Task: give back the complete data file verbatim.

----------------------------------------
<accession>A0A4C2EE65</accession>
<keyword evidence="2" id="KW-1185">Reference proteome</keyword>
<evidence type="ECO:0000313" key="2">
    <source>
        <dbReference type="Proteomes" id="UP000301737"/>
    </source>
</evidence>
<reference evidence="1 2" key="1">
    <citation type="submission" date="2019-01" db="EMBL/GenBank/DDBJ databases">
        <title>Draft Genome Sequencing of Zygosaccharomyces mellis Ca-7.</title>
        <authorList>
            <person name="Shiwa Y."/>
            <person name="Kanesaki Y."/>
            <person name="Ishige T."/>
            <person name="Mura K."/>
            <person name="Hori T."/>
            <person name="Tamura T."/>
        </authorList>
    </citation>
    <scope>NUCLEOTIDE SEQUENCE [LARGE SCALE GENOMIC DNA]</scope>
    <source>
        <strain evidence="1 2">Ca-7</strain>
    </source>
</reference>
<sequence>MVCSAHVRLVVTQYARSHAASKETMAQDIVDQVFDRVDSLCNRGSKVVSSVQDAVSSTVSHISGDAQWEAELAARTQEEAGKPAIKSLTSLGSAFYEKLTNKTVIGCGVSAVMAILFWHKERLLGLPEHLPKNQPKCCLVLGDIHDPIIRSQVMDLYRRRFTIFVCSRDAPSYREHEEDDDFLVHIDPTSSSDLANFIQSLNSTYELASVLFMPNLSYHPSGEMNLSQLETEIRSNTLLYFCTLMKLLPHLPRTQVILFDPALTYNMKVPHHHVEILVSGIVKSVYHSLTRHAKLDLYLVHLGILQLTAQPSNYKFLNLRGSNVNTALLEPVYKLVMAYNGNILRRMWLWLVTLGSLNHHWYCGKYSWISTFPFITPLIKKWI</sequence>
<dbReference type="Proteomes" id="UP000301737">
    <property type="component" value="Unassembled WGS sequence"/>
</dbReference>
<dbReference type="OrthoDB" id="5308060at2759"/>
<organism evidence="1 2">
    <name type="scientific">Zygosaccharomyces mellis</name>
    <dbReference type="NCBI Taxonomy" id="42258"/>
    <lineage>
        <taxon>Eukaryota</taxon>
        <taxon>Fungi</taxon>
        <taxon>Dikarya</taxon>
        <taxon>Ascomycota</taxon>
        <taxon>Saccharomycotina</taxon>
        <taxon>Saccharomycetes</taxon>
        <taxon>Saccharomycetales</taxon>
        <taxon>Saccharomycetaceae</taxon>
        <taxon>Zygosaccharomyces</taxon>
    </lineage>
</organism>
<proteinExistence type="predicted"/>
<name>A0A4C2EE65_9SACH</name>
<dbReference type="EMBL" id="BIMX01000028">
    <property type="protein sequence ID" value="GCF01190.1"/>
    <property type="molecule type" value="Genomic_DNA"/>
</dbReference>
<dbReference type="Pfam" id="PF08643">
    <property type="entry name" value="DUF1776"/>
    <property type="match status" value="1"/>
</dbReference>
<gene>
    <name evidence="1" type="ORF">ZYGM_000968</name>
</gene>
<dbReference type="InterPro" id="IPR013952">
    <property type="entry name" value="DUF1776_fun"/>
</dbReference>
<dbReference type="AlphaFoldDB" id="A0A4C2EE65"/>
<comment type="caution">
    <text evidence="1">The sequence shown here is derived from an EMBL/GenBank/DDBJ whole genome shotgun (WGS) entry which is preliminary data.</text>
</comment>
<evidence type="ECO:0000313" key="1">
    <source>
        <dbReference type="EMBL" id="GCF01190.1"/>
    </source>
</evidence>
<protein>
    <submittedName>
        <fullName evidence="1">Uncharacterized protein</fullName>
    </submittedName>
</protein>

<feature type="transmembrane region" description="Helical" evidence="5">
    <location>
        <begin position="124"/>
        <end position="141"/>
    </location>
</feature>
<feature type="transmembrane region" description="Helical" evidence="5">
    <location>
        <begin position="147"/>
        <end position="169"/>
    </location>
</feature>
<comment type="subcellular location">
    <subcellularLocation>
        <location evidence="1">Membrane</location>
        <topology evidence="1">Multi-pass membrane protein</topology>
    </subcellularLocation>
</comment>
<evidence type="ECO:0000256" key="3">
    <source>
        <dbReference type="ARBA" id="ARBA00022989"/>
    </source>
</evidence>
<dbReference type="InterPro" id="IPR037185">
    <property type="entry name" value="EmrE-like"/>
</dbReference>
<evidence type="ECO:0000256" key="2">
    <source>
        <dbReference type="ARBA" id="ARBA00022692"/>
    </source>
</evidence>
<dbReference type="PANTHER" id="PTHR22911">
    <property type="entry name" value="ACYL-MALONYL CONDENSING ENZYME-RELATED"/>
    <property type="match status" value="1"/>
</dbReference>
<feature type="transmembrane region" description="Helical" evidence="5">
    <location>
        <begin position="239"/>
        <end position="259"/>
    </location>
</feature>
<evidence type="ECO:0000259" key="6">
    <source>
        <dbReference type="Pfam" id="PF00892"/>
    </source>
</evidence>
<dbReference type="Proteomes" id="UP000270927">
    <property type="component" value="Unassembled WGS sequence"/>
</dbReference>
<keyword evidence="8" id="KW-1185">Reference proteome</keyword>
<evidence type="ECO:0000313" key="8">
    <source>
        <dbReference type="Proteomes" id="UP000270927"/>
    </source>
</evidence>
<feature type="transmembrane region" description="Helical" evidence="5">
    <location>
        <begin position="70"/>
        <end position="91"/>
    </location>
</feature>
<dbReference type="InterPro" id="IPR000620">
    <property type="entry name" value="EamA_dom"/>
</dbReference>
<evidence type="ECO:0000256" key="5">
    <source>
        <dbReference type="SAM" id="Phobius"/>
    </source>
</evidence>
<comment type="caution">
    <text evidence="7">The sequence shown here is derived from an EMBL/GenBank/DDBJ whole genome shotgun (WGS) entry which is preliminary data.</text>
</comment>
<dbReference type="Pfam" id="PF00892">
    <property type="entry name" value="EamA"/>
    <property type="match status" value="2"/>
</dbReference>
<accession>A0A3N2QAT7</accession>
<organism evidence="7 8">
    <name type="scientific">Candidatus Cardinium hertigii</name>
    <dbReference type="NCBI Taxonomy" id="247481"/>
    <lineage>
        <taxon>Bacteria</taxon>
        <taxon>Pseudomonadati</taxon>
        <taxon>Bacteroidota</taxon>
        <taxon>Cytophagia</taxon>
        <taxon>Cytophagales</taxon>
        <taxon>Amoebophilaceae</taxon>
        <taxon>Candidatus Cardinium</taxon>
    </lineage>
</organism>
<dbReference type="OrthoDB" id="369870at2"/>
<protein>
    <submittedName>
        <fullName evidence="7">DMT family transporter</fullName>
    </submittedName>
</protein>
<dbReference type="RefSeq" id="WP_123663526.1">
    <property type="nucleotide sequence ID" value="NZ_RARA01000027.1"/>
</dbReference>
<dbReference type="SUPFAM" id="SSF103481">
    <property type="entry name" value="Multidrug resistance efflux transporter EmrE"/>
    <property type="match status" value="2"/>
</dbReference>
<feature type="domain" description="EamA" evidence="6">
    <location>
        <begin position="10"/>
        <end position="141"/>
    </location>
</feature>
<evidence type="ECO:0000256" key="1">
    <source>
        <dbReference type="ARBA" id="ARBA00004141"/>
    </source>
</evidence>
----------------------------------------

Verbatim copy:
<accession>A0A4C2EE65</accession>
<keyword evidence="2" id="KW-1185">Reference proteome</keyword>
<evidence type="ECO:0000313" key="2">
    <source>
        <dbReference type="Proteomes" id="UP000301737"/>
    </source>
</evidence>
<reference evidence="1 2" key="1">
    <citation type="submission" date="2019-01" db="EMBL/GenBank/DDBJ databases">
        <title>Draft Genome Sequencing of Zygosaccharomyces mellis Ca-7.</title>
        <authorList>
            <person name="Shiwa Y."/>
            <person name="Kanesaki Y."/>
            <person name="Ishige T."/>
            <person name="Mura K."/>
            <person name="Hori T."/>
            <person name="Tamura T."/>
        </authorList>
    </citation>
    <scope>NUCLEOTIDE SEQUENCE [LARGE SCALE GENOMIC DNA]</scope>
    <source>
        <strain evidence="1 2">Ca-7</strain>
    </source>
</reference>
<sequence>MVCSAHVRLVVTQYARSHAASKETMAQDIVDQVFDRVDSLCNRGSKVVSSVQDAVSSTVSHISGDAQWEAELAARTQEEAGKPAIKSLTSLGSAFYEKLTNKTVIGCGVSAVMAILFWHKERLLGLPEHLPKNQPKCCLVLGDIHDPIIRSQVMDLYRRRFTIFVCSRDAPSYREHEEDDDFLVHIDPTSSSDLANFIQSLNSTYELASVLFMPNLSYHPSGEMNLSQLETEIRSNTLLYFCTLMKLLPHLPRTQVILFDPALTYNMKVPHHHVEILVSGIVKSVYHSLTRHAKLDLYLVHLGILQLTAQPSNYKFLNLRGSNVNTALLEPVYKLVMAYNGNILRRMWLWLVTLGSLNHHWYCGKYSWISTFPFITPLIKKWI</sequence>
<dbReference type="Proteomes" id="UP000301737">
    <property type="component" value="Unassembled WGS sequence"/>
</dbReference>
<dbReference type="OrthoDB" id="5308060at2759"/>
<organism evidence="1 2">
    <name type="scientific">Zygosaccharomyces mellis</name>
    <dbReference type="NCBI Taxonomy" id="42258"/>
    <lineage>
        <taxon>Eukaryota</taxon>
        <taxon>Fungi</taxon>
        <taxon>Dikarya</taxon>
        <taxon>Ascomycota</taxon>
        <taxon>Saccharomycotina</taxon>
        <taxon>Saccharomycetes</taxon>
        <taxon>Saccharomycetales</taxon>
        <taxon>Saccharomycetaceae</taxon>
        <taxon>Zygosaccharomyces</taxon>
    </lineage>
</organism>
<proteinExistence type="predicted"/>
<name>A0A4C2EE65_9SACH</name>
<dbReference type="EMBL" id="BIMX01000028">
    <property type="protein sequence ID" value="GCF01190.1"/>
    <property type="molecule type" value="Genomic_DNA"/>
</dbReference>
<dbReference type="Pfam" id="PF08643">
    <property type="entry name" value="DUF1776"/>
    <property type="match status" value="1"/>
</dbReference>
<gene>
    <name evidence="1" type="ORF">ZYGM_000968</name>
</gene>
<dbReference type="InterPro" id="IPR013952">
    <property type="entry name" value="DUF1776_fun"/>
</dbReference>
<dbReference type="AlphaFoldDB" id="A0A4C2EE65"/>
<comment type="caution">
    <text evidence="1">The sequence shown here is derived from an EMBL/GenBank/DDBJ whole genome shotgun (WGS) entry which is preliminary data.</text>
</comment>
<evidence type="ECO:0000313" key="1">
    <source>
        <dbReference type="EMBL" id="GCF01190.1"/>
    </source>
</evidence>
<protein>
    <submittedName>
        <fullName evidence="1">Uncharacterized protein</fullName>
    </submittedName>
</protein>

<feature type="transmembrane region" description="Helical" evidence="5">
    <location>
        <begin position="124"/>
        <end position="141"/>
    </location>
</feature>
<feature type="transmembrane region" description="Helical" evidence="5">
    <location>
        <begin position="147"/>
        <end position="169"/>
    </location>
</feature>
<comment type="subcellular location">
    <subcellularLocation>
        <location evidence="1">Membrane</location>
        <topology evidence="1">Multi-pass membrane protein</topology>
    </subcellularLocation>
</comment>
<evidence type="ECO:0000256" key="3">
    <source>
        <dbReference type="ARBA" id="ARBA00022989"/>
    </source>
</evidence>
<dbReference type="InterPro" id="IPR037185">
    <property type="entry name" value="EmrE-like"/>
</dbReference>
<evidence type="ECO:0000256" key="2">
    <source>
        <dbReference type="ARBA" id="ARBA00022692"/>
    </source>
</evidence>
<dbReference type="PANTHER" id="PTHR22911">
    <property type="entry name" value="ACYL-MALONYL CONDENSING ENZYME-RELATED"/>
    <property type="match status" value="1"/>
</dbReference>
<feature type="transmembrane region" description="Helical" evidence="5">
    <location>
        <begin position="239"/>
        <end position="259"/>
    </location>
</feature>
<evidence type="ECO:0000259" key="6">
    <source>
        <dbReference type="Pfam" id="PF00892"/>
    </source>
</evidence>
<dbReference type="Proteomes" id="UP000270927">
    <property type="component" value="Unassembled WGS sequence"/>
</dbReference>
<keyword evidence="8" id="KW-1185">Reference proteome</keyword>
<evidence type="ECO:0000313" key="8">
    <source>
        <dbReference type="Proteomes" id="UP000270927"/>
    </source>
</evidence>
<feature type="transmembrane region" description="Helical" evidence="5">
    <location>
        <begin position="70"/>
        <end position="91"/>
    </location>
</feature>
<dbReference type="InterPro" id="IPR000620">
    <property type="entry name" value="EamA_dom"/>
</dbReference>
<evidence type="ECO:0000256" key="5">
    <source>
        <dbReference type="SAM" id="Phobius"/>
    </source>
</evidence>
<comment type="caution">
    <text evidence="7">The sequence shown here is derived from an EMBL/GenBank/DDBJ whole genome shotgun (WGS) entry which is preliminary data.</text>
</comment>
<dbReference type="Pfam" id="PF00892">
    <property type="entry name" value="EamA"/>
    <property type="match status" value="2"/>
</dbReference>
<accession>A0A3N2QAT7</accession>
<organism evidence="7 8">
    <name type="scientific">Candidatus Cardinium hertigii</name>
    <dbReference type="NCBI Taxonomy" id="247481"/>
    <lineage>
        <taxon>Bacteria</taxon>
        <taxon>Pseudomonadati</taxon>
        <taxon>Bacteroidota</taxon>
        <taxon>Cytophagia</taxon>
        <taxon>Cytophagales</taxon>
        <taxon>Amoebophilaceae</taxon>
        <taxon>Candidatus Cardinium</taxon>
    </lineage>
</organism>
<dbReference type="OrthoDB" id="369870at2"/>
<protein>
    <submittedName>
        <fullName evidence="7">DMT family transporter</fullName>
    </submittedName>
</protein>
<dbReference type="RefSeq" id="WP_123663526.1">
    <property type="nucleotide sequence ID" value="NZ_RARA01000027.1"/>
</dbReference>
<dbReference type="SUPFAM" id="SSF103481">
    <property type="entry name" value="Multidrug resistance efflux transporter EmrE"/>
    <property type="match status" value="2"/>
</dbReference>
<feature type="domain" description="EamA" evidence="6">
    <location>
        <begin position="10"/>
        <end position="141"/>
    </location>
</feature>
<evidence type="ECO:0000256" key="1">
    <source>
        <dbReference type="ARBA" id="ARBA00004141"/>
    </source>
</evidence>